SETI bioastro: Come see the end of our galaxy...

From: Larry Klaes (lklaes@bbn.com)
Date: Tue Apr 18 2000 - 15:36:49 PDT


Subject: Astrophysicist maps out our own galaxy's end (Forwarded)
Date: Tue, 18 Apr 2000 12:31:51 -0400
From: Andrew Yee <ayee@nova.astro.utoronto.ca>
Organization: UTCC Campus Access
To: SEDSNEWS@LISTSERV.TAMU.EDU

------------------
University of Toronto

CONTACT:

Prof. John Dubinski
U of T Department of Astronomy
ph: (416) 978-8494; email: dubinski@cita.utoronto.ca

Janet Wong
U of T Public Affairs
ph: (416) 978-6974; email: jf.wong@utoronto.ca

April 14, 2000

Astrophysicist maps out our own galaxy's end

Computer simulations produce spectacular images of Milky Way colliding
and merging with neighbour

By Janet Wong

The gigantic clouds of gas and matter that pelted the Milky Way in its
infancy are mere fenderbenders compared to the catastrophic collision
set to occur with the Andromeda galaxy in several billion years --
and one U of T astrophysicist has mapped the fallout.

"We're on a collision course right now," says John Dubinski, professor
of astronomy at U of T and the Canadian Institute for Theoretical
Astrophysics, who led the project with co-author Lars Hernquist of the
Harvard-Smithsonian Center for Astrophysics. "Within three billion years,
the Milky Way will be swallowed up and merged with the Andromeda galaxy."

The 2.2-million-light-year gap between the Milky Way and Andromeda is
closing at about 500,000 kilometres an hour, he explains. That pace
will quicken as the two galaxies near each other.

According to Dubinski, merging galaxies are not uncommon. In fact,
this type of interaction plays a key role in helping build larger
galaxies and structures in the universe. While mergers of galaxies
are less frequent now than in the early days of the universe, it is
still an ongoing process, and one in which our own Milky Way and its
big sister, the Andromeda galaxy, are active participants, he notes.

Dubinski simulated this Milky Way-Andromeda interaction by following the
motion of more than 100 million stars and dark matter particles as the
gravitational forces of the two galaxies force them to collide. The
simulation was a feat of parallel computing that took four days to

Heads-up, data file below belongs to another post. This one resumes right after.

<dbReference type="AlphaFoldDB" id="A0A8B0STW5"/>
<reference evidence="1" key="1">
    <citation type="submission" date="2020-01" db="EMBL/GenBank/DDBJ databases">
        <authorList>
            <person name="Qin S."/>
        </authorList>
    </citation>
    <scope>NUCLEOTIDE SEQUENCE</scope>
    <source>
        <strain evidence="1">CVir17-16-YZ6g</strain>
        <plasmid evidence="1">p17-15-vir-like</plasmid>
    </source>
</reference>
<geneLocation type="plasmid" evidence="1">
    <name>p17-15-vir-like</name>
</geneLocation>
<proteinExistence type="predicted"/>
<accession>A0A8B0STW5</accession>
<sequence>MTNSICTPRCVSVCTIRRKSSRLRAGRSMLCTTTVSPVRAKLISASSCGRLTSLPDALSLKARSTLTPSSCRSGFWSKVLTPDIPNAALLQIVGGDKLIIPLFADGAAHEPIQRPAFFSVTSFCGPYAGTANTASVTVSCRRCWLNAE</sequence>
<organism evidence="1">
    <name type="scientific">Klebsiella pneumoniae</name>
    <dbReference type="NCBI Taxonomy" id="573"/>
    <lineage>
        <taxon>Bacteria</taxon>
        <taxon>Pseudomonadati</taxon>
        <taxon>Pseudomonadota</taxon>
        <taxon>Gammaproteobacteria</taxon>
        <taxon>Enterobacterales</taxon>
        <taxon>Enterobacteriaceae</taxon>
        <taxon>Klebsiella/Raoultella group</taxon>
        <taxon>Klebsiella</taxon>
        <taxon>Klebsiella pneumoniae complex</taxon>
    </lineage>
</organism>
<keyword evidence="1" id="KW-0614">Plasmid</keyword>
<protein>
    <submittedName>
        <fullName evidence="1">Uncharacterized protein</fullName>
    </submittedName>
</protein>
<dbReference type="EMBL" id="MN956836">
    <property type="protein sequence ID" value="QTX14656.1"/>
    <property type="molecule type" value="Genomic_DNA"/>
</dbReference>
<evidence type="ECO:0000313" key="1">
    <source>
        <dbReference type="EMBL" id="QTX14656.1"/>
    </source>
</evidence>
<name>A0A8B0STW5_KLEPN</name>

complete on the San Diego Supercomputing Center's 1152-processor
IBM SP3 "Blue Horizon" -- one of a new class of supercomputers that
can perform more than one trillion arithmetic operations per second.

In the end, the simulation required the equivalent of three years of
continuous operation on a single workstation.

The result is a high-resolution computer animation of the collision and
merger of the two galaxies from start to finish and some very detailed
snapshots of the structure and dynamics of a galaxy merger.

"We just used the Milky Way and Andromeda galaxies as a test case,"
says Dubinski. "It's the first time we've been able to develop a full
picture of tens of millions of stars in two separate galaxies merging
and interacting. The power of these new machines will allow us to
improve the dynamic range and reliability of our simulations of
galaxies and large-scale structures in the universe."

Perhaps even more intriguing is the fact that life on Earth -- whatever
it may be -- will probably live through and witness the entire merger
over the one billion-year dance of the two galaxies, he says. The
reason is that the expected lifetime of our sun is projected to last
another five billion years. Plus, the likelihood of stars and planets
slamming into each other is very low because the distance between them
is so vast. The interaction will be "collision-less," with the most
significant effect involving huge gravitational distortions of the
systems as they coalesce.

At some point three billion years hence, the night sky will be
completely filled by the approaching Andromeda galaxy and when the
two galaxies intersect there will be two bands of light arching
overhead -- looking like two Milky Ways, says Dubinski. With the
merger, two possible fates await the sun and Earth -- we could be
flung into the depths of intergalactic space and escape the galaxy
forever or hurled into the centre of the merging pair where new
stars will be formed.

And for those on Earth, it will be a spectacular display of galactic
fireworks, he says. Massive stars near the sun will be exploding as
supernovae at such a rate that the night sky will be bright enough
to read a newspaper.

For MPEG movie of the Andromeda-Milky Way encounter:

ftp://holstein.cita.utoronto.ca/pub/tflops/tflops.mpg [6.3 MB]

[Janet Wong is a news services officer with the Department of Public
Affairs.]

IMAGE CAPTION: http://www.newsandevents.utoronto.ca/bin/000414b.asp

Computer simulations produce spectacular images of Milky Way colliding
and merging with neighbour.

---
Andrew Yee
ayee@nova.astro.utoronto.ca



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